Restaurants use all types of promotions to get people to try their restaurant. But if they don't track their results they can't properly evaluate the effectiveness. Direct mail and e-mail marketer Jay Siff of Moving Targets, a marketing firm that specializes in helping restaurants reach new movers in their market, says his biggest challenge is to get operators to realize the potential lifetime value of a new customer. "It's a lot easier for us to point out the lifetime value to our pizza operators because they track delivery orders by customer, so they know how much a customer will spend," Siff says.
He then asked me to do the math if I were to gain a customer that dines with me once a month. Let's say you have a check average of $20, and that your average party size is 2.5. That's $50 in revenue every time this guest comes in. That's $600 a year; $3,000 over five years.
Siff encourages his clients to use an incentive such as a discount or free offer to get new movers to try them. He then recommends that operators track the redemptions and even to collect their names and contact information for addition to their customer database and future marketing. Many operators will offer a bounce-back promotion to get the customer to come in for a second visit. If the restaurant does its job well then maybe it's gained a lifetime customer.
Bharat definitely realizes the lifetime value of his customers. That is why he tries to collect the names and e-mail addresses of as many of his guests that he can. One way he tracks his guests' frequency is by enrolling them in his loyalty program. He uses an automated service that keeps tabs on customer purchases and automatically issues rewards when point totals are achieved. He receives a periodic tracking report that again helps him to evaluate the ROI for his loyalty program. He then adds the names from his loyalty program to that of his e-mail database for his periodic e-mail promotions of which he also tracks.
Kyle Agha, proprietor of New Town Bistro in Winston-Salem, North Carolina, said that his customer database has grown to more than 15,000 names and his e-mail list is around 4,000 strong. Agha uses a similar marketing tracking system to that of Bharat. All of his promotions are measurable, even if they do require additional work. He brings in one of his hostesses part-time to keep up with the additional data entry. Agha also tracks the number of responses he gets from each ZIP code. This way, he knows where the bulk of his core customer base resides.
By tracking the results of his marketing efforts he is better able to plan for promotions. For example, one of his standard promotions is to send an invitation to his guests on their birthday, inviting them to bring their friends to celebrate their birthday while giving the birthday recipient a free entrée. By tracking the results he knows that the average respondent comes in with a party of 2.6 covers, meaning that after the free entrée is deducted he still gets around $65 in sales revenue. He also knows that 12 percent to 14 percent of the people who get the invitation will respond.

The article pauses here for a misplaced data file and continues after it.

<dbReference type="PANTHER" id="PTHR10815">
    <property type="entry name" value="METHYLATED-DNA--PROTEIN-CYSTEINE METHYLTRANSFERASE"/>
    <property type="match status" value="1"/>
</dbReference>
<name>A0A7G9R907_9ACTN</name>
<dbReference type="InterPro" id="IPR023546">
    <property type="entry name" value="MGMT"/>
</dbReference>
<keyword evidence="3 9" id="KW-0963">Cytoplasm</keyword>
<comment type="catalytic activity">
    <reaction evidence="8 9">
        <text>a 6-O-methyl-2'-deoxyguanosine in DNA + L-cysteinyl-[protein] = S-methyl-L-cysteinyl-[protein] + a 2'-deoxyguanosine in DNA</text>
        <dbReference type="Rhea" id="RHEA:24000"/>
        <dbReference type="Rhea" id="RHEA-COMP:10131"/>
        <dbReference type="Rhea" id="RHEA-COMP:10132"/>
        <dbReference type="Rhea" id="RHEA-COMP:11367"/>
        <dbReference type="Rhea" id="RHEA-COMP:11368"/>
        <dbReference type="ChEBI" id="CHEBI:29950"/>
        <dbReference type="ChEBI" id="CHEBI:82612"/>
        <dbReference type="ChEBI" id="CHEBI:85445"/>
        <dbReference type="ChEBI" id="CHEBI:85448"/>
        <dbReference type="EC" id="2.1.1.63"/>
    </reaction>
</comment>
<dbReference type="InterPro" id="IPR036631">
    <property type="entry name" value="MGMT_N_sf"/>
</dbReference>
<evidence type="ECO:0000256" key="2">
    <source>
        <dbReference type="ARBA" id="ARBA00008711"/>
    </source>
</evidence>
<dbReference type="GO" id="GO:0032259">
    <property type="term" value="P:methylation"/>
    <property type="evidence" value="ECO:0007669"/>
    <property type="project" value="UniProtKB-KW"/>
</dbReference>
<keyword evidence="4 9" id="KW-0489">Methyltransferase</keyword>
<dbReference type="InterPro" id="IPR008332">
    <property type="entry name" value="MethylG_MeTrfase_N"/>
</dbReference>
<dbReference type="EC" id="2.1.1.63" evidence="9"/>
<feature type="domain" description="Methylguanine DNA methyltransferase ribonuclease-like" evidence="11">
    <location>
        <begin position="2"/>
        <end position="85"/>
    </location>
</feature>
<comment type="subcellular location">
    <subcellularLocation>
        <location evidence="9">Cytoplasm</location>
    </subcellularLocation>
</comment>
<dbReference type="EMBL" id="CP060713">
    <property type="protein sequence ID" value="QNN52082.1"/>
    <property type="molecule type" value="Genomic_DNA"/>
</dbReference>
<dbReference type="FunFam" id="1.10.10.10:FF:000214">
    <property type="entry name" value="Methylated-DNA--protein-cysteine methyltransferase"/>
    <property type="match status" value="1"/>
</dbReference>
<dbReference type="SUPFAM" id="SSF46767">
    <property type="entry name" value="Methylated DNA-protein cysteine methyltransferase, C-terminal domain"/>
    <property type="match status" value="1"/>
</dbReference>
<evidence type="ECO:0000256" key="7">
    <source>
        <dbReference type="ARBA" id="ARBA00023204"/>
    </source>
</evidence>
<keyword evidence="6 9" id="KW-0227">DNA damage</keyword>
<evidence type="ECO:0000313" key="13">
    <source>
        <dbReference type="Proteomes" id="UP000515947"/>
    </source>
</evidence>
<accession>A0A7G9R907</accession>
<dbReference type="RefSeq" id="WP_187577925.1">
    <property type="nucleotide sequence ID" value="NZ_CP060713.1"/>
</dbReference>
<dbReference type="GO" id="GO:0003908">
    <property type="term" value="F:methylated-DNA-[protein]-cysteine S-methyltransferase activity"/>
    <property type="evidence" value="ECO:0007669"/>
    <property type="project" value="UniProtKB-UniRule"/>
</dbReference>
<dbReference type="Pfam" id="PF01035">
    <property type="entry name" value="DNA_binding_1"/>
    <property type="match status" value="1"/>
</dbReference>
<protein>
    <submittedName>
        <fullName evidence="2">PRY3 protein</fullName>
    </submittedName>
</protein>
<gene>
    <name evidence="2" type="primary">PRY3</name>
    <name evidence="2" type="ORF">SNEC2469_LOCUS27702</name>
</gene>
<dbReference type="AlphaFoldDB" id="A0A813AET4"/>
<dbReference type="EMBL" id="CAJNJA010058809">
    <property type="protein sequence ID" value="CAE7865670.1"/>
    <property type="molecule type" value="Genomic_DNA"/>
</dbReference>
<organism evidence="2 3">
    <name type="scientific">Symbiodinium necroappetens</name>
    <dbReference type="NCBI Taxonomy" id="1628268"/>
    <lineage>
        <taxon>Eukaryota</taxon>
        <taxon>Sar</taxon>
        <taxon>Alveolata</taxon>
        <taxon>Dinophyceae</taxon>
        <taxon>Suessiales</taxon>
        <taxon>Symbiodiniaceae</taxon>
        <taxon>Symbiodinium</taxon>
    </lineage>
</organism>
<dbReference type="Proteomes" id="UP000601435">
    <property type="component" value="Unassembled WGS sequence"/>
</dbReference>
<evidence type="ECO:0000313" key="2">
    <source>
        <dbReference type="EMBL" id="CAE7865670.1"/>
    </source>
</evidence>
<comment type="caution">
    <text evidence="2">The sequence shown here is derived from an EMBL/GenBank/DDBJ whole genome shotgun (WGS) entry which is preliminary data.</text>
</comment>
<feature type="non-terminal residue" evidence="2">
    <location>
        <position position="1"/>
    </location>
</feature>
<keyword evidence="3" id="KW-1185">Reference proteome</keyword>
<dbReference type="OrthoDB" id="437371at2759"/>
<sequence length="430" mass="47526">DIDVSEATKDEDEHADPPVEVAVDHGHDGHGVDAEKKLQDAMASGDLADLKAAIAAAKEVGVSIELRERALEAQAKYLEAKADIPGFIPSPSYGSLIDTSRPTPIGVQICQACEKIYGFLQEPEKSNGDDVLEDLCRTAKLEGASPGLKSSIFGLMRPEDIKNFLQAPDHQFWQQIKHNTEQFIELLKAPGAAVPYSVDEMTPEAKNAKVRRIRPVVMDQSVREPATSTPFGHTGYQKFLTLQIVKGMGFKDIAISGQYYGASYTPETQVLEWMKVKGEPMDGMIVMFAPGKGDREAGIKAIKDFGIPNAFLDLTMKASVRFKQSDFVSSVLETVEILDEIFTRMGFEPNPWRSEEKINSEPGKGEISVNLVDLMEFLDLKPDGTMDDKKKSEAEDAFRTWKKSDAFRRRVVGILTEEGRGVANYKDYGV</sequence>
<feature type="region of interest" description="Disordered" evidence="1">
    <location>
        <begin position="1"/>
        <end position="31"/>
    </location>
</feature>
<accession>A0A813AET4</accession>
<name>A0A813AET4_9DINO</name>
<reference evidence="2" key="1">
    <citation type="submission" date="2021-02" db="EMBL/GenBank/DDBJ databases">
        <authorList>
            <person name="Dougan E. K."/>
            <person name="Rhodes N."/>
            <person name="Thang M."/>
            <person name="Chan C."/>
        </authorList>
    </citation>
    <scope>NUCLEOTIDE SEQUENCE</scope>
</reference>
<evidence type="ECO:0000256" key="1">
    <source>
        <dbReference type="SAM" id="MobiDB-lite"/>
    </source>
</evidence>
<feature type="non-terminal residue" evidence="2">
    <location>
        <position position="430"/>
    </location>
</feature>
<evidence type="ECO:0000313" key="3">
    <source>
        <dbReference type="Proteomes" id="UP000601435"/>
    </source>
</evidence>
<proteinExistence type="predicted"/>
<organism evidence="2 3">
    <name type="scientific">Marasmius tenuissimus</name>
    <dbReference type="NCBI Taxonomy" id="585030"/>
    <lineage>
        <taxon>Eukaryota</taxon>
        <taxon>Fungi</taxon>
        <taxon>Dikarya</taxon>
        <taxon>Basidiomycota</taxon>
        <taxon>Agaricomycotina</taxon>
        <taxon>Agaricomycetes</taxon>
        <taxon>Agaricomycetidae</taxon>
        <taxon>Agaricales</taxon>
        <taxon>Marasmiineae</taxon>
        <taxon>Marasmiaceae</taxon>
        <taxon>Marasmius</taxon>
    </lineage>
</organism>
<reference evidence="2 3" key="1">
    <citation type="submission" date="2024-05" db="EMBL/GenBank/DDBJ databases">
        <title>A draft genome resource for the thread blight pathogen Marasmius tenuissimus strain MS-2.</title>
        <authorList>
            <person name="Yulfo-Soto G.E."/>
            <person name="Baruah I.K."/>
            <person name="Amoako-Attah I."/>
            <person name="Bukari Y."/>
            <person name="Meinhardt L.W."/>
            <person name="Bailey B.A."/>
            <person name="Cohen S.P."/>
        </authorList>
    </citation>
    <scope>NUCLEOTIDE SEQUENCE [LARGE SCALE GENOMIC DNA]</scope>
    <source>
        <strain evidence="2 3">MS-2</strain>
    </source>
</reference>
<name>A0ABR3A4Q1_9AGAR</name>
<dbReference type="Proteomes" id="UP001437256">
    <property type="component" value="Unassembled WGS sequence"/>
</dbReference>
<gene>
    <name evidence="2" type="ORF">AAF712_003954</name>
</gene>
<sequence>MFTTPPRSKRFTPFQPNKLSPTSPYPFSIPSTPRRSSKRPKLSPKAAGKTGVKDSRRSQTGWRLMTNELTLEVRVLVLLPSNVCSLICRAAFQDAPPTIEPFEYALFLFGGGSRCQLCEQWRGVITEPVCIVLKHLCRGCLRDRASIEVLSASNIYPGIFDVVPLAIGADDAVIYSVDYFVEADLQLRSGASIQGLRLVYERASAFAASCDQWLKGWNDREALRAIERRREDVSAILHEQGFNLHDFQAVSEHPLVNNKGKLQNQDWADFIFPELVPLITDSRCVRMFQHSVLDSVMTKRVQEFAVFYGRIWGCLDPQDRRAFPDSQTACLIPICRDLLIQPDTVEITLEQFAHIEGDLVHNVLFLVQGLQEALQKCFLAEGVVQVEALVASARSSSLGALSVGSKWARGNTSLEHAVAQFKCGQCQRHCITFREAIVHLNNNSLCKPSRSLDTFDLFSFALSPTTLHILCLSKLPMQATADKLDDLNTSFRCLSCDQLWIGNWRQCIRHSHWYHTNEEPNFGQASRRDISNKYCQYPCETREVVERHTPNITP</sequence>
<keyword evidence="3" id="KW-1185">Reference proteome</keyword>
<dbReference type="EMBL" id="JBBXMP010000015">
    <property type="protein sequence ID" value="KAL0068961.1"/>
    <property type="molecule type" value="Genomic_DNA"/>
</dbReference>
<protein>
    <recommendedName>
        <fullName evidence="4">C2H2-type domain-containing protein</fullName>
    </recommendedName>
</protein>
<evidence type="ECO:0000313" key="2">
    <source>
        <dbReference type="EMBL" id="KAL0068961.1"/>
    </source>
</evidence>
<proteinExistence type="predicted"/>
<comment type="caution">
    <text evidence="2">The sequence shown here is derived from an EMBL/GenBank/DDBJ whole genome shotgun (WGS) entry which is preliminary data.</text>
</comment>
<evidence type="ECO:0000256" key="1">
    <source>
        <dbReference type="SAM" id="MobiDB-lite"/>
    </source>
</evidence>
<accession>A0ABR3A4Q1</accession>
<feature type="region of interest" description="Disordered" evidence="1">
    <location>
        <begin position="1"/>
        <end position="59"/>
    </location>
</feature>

Surprisingly, of the several operators I talked to, few of them use their point-of-sale (POS) system to keep up with their marketing promotions. One of the reasons given was that their POS program wasn't configured properly, or could not track their promotions in the manner needed to measure the results.
Most POS systems can be programmed with a variety of redemption-style discounts that properly adjust the guest's bill while giving the operator a reporting of detailed discount activity. However, there is a void in the reporting abilities of most POS systems in that they can't provide a report that shows the gross revenue or gross profit of the entire sale associated with the redemption. For this information the operator is usually forced to print out guest checks and tabulate that information separately.
On the other hand, the POS industry has made great strides in its ability to integrate loyalty programs and keep up with customer history. Virtually every POS system on the market touts its prowess for providing in-depth customer tracking and reporting as well as giving operators the ability to create a variety of in-house loyalty programs that keep up with customer purchases and automatically issues rewards.
Hopefully, with more and more independent operators adopting direct marketing strategies to build their repeat customer base, we'll see a shift by POS developers to integrate marketing-oriented programming that can provide marketing ROI reports to the restaurateur. Meanwhile, you can keep track of marketing promotions by creating a spreadsheet that tracks expenses and redemptions, and calculates ROI for each of your marketing promotions.